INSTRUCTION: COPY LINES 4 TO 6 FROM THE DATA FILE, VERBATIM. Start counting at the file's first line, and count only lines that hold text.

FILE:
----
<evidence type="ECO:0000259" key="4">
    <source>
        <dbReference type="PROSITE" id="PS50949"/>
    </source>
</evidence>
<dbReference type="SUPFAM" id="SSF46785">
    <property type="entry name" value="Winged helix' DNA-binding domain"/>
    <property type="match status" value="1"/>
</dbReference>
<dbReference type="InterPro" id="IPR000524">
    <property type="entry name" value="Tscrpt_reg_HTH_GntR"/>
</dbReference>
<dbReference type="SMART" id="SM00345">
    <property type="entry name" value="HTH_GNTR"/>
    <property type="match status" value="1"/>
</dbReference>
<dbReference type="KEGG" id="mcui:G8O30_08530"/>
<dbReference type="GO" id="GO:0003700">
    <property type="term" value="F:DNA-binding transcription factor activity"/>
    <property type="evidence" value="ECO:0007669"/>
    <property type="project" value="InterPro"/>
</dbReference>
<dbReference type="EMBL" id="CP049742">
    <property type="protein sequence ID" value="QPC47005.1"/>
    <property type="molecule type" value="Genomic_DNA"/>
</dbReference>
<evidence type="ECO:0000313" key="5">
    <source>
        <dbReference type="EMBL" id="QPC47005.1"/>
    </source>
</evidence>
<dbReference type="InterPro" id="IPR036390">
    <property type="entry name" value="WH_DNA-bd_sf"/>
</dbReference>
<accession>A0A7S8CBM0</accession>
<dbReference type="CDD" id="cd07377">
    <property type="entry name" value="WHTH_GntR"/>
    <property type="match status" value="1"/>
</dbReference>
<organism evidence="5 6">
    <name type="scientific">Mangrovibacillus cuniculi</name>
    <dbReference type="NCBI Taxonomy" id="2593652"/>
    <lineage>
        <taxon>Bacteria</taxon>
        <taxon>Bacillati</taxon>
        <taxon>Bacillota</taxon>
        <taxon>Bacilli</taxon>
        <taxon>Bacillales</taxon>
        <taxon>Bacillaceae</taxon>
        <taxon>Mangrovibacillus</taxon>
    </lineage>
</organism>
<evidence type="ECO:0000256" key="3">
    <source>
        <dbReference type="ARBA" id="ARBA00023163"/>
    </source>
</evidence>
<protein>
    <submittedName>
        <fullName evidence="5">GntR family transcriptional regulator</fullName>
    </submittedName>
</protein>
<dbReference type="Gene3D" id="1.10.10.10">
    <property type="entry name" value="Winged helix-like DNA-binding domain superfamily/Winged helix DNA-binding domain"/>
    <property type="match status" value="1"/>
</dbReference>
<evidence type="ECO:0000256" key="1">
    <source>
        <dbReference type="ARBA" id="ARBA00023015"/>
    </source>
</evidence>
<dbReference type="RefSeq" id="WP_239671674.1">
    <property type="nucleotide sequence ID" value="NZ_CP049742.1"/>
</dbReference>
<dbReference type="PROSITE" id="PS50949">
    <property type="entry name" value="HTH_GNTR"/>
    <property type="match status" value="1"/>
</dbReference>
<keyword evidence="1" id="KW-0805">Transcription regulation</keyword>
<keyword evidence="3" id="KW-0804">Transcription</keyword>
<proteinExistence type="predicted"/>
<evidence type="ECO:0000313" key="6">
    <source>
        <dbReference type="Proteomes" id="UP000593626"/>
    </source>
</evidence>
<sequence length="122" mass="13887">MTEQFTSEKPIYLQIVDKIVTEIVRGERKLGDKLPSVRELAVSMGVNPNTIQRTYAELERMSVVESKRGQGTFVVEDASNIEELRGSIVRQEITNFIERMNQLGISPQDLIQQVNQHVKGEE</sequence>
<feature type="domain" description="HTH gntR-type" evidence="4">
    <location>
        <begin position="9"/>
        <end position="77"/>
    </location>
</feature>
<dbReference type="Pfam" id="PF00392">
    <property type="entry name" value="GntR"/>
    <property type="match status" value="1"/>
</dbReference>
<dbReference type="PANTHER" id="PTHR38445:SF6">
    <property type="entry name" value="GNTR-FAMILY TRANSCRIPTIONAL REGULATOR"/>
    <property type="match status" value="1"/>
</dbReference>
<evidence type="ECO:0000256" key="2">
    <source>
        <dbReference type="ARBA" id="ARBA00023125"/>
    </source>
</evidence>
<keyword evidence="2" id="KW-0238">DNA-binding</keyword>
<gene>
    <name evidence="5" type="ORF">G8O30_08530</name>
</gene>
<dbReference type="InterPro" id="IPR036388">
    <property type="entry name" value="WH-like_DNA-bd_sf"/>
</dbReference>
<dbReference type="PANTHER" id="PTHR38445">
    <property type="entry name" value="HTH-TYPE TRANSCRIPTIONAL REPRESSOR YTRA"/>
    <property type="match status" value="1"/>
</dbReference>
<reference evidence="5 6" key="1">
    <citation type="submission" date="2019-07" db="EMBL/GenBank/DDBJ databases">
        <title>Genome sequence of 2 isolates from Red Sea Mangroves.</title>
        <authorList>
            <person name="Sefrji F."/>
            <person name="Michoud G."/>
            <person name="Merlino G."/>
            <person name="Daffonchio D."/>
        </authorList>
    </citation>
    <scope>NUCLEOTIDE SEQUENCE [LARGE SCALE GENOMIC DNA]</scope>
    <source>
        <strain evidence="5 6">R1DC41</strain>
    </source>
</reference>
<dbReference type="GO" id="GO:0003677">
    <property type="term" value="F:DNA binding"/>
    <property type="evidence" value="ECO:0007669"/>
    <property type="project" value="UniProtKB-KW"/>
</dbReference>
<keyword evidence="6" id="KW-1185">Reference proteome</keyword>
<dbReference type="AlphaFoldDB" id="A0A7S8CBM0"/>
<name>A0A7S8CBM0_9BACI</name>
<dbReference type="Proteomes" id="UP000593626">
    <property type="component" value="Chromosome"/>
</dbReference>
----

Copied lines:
    </source>
</evidence>
<dbReference type="SUPFAM" id="SSF46785">